Formation of Plasmonic Nanostars

Formation of Plasmonic Nanostars

Author: Liam Critchley

The ability for researchers to grow anisotropic nanoparticles—i.e., nanoparticles of a non-conventional geometry—has enabled them to investigate and manipulate the optical properties of such nanoparticles compared to nanoparticles of conventional shapes, such as spheres and rods. Moreover, the construction of abnormal shapes enables researchers to investigate how different aspect ratios and structural differences affect the nanoparticles. This is especially true for metallic nanoparticles.

Stephan Link, Rice University, TX, USA, Miguel José-Yacamán, The University of Texas at San Antonio, USA, and colleagues have grown star-shaped nanoparticles. Controlled overgrowth of these concave nanoparticles leads to five-fold branched nanoparticles, nanostars. The synthesis protocol enabled excellent control and turnability of the final morphology.

The researchers subsequently analyzed their structural and optical properties using scanning electron microscopy (SEM), scanning tunneling electron microscopy (STEM), energy-dispersive X-ray spectroscopy (EDS), and single-particle dark-field scattering spectroscopy.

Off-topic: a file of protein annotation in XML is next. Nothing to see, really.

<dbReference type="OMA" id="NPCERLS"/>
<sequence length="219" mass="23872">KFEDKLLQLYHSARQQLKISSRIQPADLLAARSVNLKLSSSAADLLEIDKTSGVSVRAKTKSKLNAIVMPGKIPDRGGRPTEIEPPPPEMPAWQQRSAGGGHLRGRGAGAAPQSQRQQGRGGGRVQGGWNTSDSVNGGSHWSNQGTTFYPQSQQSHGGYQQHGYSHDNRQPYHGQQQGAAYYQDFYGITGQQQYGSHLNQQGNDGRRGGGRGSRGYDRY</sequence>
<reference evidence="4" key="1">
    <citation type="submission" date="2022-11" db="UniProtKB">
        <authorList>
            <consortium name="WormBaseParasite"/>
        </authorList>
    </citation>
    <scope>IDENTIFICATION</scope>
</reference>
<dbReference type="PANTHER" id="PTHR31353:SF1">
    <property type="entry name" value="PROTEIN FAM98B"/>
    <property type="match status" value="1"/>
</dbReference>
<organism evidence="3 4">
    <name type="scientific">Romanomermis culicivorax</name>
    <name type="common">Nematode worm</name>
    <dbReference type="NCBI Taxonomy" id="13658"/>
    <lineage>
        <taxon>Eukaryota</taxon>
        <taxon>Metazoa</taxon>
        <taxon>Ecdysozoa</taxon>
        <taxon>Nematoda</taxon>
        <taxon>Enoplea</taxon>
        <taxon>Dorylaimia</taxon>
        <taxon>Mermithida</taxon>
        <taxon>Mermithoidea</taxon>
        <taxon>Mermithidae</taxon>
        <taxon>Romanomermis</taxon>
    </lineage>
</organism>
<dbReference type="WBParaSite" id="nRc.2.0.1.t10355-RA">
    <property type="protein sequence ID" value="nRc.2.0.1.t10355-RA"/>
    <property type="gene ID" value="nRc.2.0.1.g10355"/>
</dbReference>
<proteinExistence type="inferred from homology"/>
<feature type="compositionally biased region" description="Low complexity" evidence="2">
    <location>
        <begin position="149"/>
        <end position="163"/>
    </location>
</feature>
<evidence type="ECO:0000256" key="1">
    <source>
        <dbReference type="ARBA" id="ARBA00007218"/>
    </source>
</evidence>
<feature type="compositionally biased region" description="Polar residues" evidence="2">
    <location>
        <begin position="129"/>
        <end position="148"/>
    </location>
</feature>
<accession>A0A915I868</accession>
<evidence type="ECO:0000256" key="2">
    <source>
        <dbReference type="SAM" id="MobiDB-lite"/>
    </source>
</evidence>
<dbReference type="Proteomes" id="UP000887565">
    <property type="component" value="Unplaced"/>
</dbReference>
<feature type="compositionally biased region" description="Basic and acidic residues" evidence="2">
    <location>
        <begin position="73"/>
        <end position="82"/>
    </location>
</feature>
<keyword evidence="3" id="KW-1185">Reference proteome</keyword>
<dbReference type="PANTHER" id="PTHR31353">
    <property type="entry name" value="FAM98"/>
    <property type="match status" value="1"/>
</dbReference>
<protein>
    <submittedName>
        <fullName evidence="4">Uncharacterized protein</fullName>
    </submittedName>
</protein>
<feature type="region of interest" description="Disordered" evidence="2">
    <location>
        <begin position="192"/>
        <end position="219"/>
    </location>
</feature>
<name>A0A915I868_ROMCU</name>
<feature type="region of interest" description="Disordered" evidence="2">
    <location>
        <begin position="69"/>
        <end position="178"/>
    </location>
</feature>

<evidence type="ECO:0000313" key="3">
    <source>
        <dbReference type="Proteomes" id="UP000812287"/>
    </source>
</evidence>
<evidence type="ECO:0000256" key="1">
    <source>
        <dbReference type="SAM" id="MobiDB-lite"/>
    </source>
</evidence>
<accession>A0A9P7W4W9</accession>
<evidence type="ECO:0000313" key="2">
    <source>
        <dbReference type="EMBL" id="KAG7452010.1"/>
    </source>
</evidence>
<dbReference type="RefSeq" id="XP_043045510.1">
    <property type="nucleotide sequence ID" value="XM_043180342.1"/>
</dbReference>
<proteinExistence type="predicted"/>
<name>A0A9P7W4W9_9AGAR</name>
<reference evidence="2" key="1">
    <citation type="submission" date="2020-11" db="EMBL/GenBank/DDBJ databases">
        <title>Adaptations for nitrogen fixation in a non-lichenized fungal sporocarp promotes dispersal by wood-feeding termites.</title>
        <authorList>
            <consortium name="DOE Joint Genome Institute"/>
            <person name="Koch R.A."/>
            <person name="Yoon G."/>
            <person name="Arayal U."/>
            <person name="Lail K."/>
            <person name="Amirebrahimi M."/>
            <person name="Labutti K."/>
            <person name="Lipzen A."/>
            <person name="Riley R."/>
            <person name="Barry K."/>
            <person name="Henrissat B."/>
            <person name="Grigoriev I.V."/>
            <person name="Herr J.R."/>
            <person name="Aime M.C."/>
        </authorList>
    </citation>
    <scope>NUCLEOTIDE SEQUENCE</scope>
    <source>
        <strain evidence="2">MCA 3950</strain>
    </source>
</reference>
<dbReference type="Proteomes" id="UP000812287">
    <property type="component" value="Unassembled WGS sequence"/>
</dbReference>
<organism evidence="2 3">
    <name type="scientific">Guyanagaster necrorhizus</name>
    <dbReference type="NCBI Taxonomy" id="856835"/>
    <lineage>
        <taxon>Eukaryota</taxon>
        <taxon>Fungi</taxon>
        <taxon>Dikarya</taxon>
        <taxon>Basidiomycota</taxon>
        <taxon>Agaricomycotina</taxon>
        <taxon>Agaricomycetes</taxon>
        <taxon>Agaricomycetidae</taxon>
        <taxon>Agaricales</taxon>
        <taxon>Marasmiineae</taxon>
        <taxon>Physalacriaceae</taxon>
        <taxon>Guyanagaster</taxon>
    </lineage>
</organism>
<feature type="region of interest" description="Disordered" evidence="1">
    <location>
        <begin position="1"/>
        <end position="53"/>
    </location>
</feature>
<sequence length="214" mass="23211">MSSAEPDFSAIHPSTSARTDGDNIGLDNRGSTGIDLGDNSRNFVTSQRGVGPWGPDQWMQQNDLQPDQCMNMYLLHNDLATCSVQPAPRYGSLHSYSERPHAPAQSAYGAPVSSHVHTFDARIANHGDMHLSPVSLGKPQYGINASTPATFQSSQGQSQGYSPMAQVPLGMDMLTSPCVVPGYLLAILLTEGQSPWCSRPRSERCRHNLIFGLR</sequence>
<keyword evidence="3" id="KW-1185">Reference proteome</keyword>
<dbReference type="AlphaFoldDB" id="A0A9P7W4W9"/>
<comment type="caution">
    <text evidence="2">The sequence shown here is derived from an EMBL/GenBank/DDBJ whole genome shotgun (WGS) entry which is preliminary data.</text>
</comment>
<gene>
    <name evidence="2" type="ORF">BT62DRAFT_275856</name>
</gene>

The shape itself was formed due to the kinetic control in the synthesis conditions, as well as the selective use of reactants—including copper chloride ions and capping agents. The nanostars were found to have a broad optical response. It hids the properties of the individual nanostars, but individual plasmons on the surface of the nanostars could be excited using light. This resulted in highly localized plasmon regions at the tips of each of the nanostar’s arms. According to the researchers, the concave nanostructures possess high-index facets and tunable concave plasmon resonances with enhanced plasmon fields, which will find potential applications in surface-enhanced Raman spectroscopy (SERS, plasmon-driven photocatalysis, or plasmon-mediated biomedical applications.


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